Long-term safety of single-agent ibrutinib in patients with chronic lymphocytic leukemia in 3 pivotal studies Academic Article uri icon

Overview

MeSH Major

  • Antineoplastic Combined Chemotherapy Protocols
  • Fluorodeoxyglucose F18
  • Hodgkin Disease
  • Lymphoma, Large B-Cell, Diffuse
  • Radiopharmaceuticals

abstract

  • Ibrutinib, a first-in-class once-daily oral Bruton tyrosine kinase inhibitor indicated for chronic lymphocytic leukemia (CLL), is continued until progressive disease or unacceptable toxicity. We conducted an integrated safety analysis of single-agent ibrutinib from randomized phase 3 studies PCYC-1112 (RESONATE, n = 195) and PCYC-1115/1116 (RESONATE-2, n = 135), and examined longer-term safety separately in the phase 1b/2 PCYC-1102/1103 study (n = 94, 420 mg/d). In the integrated analysis (ibrutinib treatment up to 43 months), the most common adverse events (AEs) were primarily grade 1/2; diarrhea (n = 173, 52% any-grade; n = 15, 5% grade 3) and fatigue (n = 119, 36% any-grade; n = 10, 3% grade 3). The most common grade 3/4 AEs were neutropenia (n = 60, 18%) and pneumonia (n = 38, 12%). Over time, prevalence of AEs of interest (diarrhea, fatigue, grade ≥3 infection, bleeding, and neutropenia) trended down; prevalence of hypertension increased, but incidence decreased after year 1. AEs led to dose reductions in 42 (13%) patients and permanent discontinuations in 37 (11%); dose modifications due to AEs were most common during year 1 and decreased in frequency thereafter. The most common AEs (preferred term) contributing to discontinuation included pneumonia (n = 4), anemia (n = 3), and atrial fibrillation (n = 3). With long-term follow-up on PCYC-1102/1103 (ibrutinib treatment up to 67 months), grade 3/4 AEs were generally similar to those in the integrated analysis. Overall, AEs were primarily grade 1/2 and manageable during prolonged ibrutinib treatment in patients with CLL. These trials were registered at www.clinicaltrials.gov as #NCT01578707, #NCT01722487, #NCT01724346, #NCT01105247, and #NCT01109069.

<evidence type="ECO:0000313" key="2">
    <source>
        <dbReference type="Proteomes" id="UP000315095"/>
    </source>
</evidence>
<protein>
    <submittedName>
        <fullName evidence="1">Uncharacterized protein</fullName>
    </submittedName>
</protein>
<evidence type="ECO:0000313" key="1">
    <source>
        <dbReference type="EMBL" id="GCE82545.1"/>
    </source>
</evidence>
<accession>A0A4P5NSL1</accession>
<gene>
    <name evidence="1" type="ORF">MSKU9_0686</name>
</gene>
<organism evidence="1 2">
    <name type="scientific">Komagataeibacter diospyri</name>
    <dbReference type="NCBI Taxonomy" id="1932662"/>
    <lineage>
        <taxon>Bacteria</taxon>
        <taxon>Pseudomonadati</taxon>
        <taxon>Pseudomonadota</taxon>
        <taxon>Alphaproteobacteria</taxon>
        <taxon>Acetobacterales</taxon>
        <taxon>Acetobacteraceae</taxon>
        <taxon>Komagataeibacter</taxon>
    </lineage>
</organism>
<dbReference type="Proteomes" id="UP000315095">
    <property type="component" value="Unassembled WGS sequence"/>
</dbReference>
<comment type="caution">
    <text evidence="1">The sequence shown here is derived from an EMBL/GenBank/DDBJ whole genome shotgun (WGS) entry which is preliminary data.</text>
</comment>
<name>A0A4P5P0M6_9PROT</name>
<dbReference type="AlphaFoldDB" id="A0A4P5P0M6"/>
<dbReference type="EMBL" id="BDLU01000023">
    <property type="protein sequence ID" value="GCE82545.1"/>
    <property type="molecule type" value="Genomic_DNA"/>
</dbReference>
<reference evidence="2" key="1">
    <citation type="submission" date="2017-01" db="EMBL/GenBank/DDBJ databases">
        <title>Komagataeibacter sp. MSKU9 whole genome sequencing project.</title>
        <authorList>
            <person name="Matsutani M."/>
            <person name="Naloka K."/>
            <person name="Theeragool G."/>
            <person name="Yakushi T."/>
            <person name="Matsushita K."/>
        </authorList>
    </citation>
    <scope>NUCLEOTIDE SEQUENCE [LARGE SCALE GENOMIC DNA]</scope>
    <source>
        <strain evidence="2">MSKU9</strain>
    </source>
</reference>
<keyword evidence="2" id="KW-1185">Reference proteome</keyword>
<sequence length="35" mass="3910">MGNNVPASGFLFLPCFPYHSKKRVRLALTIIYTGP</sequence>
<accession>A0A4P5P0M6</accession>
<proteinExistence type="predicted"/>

publication date

  • January 2019

Research

keywords

  • Academic Article

Identity

Language

  • eng

PubMed Central ID

  • PMC6595265

Digital Object Identifier (DOI)

  • 10.1182/bloodadvances.2018028761

PubMed ID

  • 31196847

Additional Document Info

start page

  • 1799

end page

  • 1807

volume

  • 3

number

  • 12